Fort Buchanan’s Directorate of Public Works has implemented numerous conservation measures as well. Reforestation has improved the environment for the Palo de Rosa and the post’s other endangered species, the Puerto Rican boa. The Directorate restricts access to the Palo de Rosa’s habitat, evidenced by prolific gold signs that relay a message of caution to Fort Buchanan’s residents. If necessary, the Installation limits the scope of military activity in those areas. They have eliminated the use of herbicides near the habitat. In addition, Rodriguez Cruz and his colleagues consistently educate Soldiers, Civilians and Families about their Installation’s unique tree.

Rodriguez Cruz crouched in the leaf litter to assess a tree’s roots. “Ultimately, we want to recover the populations of the Palo de Rosa so that the Fish and Wildlife Service can remove the tree from the Endangered Species List,” he remarked.

The loss of any tree would impact the survival of the Palo de Rosa, but Rodriguez Cruz believes that the loss of the species could broadly impact the culture of Puerto Rico.

“The Palo de Rosa is endemic only to the Caribbean, so the tree is a significant part of our natural heritage in Puerto Rico,” said Rodriguez Cruz. “Our natural heritage encourages tourism to our island, supports our economy and inspires our art.”

“Our flora could benefit us,” he continued, placing his hand on his chest. “Cures for cancers could be in these forests.”

Rodriguez Cruz regarded the Palo de Rosa once more. Then, he descended the mogote with the company of hummingbirds and lizards. He recounted Fort Buchanan’s important role in the protection of Puerto Rico’s special natural resources. In his voice, hope resonated – the hope that the Palo de Rosa will flourish with the spirit of the past and the hope that the Army Reserve can contribute to its future.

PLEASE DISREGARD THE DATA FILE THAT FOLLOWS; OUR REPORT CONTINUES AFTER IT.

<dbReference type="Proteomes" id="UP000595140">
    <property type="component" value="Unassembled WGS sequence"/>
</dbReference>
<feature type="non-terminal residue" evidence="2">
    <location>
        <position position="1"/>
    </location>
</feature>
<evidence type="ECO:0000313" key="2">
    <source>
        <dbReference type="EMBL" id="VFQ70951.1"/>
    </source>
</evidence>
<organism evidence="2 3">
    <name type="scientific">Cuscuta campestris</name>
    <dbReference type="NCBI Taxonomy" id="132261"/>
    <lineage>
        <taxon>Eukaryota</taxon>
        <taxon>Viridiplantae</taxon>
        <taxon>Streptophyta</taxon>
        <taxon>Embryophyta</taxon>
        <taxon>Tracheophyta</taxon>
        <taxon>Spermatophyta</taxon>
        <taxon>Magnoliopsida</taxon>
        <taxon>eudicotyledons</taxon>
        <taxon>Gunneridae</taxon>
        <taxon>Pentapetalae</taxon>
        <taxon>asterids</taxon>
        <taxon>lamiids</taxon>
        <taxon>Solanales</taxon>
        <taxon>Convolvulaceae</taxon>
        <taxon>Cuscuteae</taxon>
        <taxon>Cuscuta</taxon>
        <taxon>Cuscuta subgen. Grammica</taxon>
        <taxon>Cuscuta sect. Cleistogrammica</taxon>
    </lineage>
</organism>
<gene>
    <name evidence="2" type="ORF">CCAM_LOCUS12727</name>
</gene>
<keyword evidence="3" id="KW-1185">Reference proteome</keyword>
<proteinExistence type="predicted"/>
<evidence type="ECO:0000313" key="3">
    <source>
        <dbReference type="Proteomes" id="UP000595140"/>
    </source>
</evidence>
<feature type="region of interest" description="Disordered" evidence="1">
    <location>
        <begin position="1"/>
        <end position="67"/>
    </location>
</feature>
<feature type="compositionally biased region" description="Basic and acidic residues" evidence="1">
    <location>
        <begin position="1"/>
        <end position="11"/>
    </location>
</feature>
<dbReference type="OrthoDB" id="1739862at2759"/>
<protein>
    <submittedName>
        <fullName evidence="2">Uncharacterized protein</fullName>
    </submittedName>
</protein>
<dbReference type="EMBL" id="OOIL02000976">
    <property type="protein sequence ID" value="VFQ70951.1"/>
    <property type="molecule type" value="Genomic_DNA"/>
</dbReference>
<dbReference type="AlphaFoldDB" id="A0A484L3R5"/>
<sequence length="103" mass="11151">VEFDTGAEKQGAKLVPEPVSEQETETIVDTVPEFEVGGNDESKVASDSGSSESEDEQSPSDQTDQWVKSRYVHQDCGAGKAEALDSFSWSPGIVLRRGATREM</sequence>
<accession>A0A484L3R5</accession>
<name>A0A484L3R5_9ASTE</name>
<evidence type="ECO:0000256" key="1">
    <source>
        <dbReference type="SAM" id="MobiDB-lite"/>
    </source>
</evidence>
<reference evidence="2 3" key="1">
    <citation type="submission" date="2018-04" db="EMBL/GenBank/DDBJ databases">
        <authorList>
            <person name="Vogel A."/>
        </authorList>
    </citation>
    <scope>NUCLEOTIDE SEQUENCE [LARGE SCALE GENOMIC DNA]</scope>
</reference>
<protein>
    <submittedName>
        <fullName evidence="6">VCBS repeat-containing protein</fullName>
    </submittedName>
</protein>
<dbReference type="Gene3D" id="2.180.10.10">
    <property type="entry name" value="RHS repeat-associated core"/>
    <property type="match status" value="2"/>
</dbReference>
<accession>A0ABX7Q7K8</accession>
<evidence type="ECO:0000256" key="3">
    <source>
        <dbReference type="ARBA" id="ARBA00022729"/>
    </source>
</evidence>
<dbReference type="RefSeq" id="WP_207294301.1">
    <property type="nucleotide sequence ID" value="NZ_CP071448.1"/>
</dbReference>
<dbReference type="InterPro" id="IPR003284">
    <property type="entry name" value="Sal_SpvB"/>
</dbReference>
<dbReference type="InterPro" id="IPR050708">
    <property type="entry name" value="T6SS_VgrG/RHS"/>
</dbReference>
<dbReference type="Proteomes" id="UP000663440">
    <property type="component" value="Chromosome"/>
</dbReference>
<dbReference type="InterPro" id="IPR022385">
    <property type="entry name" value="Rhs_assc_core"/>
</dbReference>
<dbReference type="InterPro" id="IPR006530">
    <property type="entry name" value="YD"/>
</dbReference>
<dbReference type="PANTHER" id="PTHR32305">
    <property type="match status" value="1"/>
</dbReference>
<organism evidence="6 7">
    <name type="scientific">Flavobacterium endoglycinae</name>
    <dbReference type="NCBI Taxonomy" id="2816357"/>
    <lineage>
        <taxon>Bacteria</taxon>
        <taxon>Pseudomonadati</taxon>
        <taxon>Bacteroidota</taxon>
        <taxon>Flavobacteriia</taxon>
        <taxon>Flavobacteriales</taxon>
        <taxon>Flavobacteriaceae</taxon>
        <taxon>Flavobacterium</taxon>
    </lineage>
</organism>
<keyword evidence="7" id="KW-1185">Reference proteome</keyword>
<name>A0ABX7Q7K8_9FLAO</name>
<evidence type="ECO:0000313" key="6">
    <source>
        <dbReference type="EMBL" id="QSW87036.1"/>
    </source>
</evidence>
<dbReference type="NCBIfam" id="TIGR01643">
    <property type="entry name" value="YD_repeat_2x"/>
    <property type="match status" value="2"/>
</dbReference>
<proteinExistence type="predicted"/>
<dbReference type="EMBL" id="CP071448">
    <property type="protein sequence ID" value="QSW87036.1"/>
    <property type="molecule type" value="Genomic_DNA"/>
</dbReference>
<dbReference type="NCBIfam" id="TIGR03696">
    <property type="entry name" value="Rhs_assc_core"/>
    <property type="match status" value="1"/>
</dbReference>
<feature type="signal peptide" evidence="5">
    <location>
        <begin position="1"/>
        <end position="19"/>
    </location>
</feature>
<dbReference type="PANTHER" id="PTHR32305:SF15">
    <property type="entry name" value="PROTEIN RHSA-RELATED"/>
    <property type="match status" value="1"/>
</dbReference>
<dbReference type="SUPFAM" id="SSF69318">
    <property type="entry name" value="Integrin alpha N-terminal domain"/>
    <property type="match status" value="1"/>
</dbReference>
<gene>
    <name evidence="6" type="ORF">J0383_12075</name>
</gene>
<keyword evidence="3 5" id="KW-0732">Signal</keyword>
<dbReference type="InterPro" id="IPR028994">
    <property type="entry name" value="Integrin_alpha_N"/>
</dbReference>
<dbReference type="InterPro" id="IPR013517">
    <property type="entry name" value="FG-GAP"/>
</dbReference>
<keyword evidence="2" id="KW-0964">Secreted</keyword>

ARTICLE CONTRIBUTORS

Heather Brown, Army Reserve Sustainability Programs
Jonelle Kimbrough, Army Reserve Sustainability Programs
Victor Rodriguez Cruz, Fort Buchanan Directorate of Public Works – Environmental Division

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Army Reserve Environmental Strategy Signed, Sealed, Delivered

Major General Peter Lennon, United States Army Reserve Deputy Commanding General (Support), has signed the Army Reserve Environmental Quality Implementation Strategy and the Army Reserve Environmental Quality Policy.

The documents solidify the Army Reserve’s commitment to environmental stewardship with four strategic goals: to conserve natural and cultural resources; to ensure compliance with environmental laws and regulations; to prevent pollution of land, air and water resources; and to strengthen an integrated Environmental Quality Program foundation.

The strategy and policy also bolster Command support of sustainability objectives that will ensure continued readiness. Furthermore, they encourage Soldiers, Civilians and Families at all levels of the Army Reserve and its surrounding communities to foster a conservation minded culture.

“The execution of these guiding documents will serve to strengthen the Army Reserve’s ability to sustain the environmental quality of our land, air, water, and natural and cultural resources and therefore ensure the resiliency of our Installations and facilities across the Army Reserve,” said Paul Wirt, Chief of the Army Reserve Sustainability Programs Branch, which is a part of the Army Reserve Installation Management Directorate.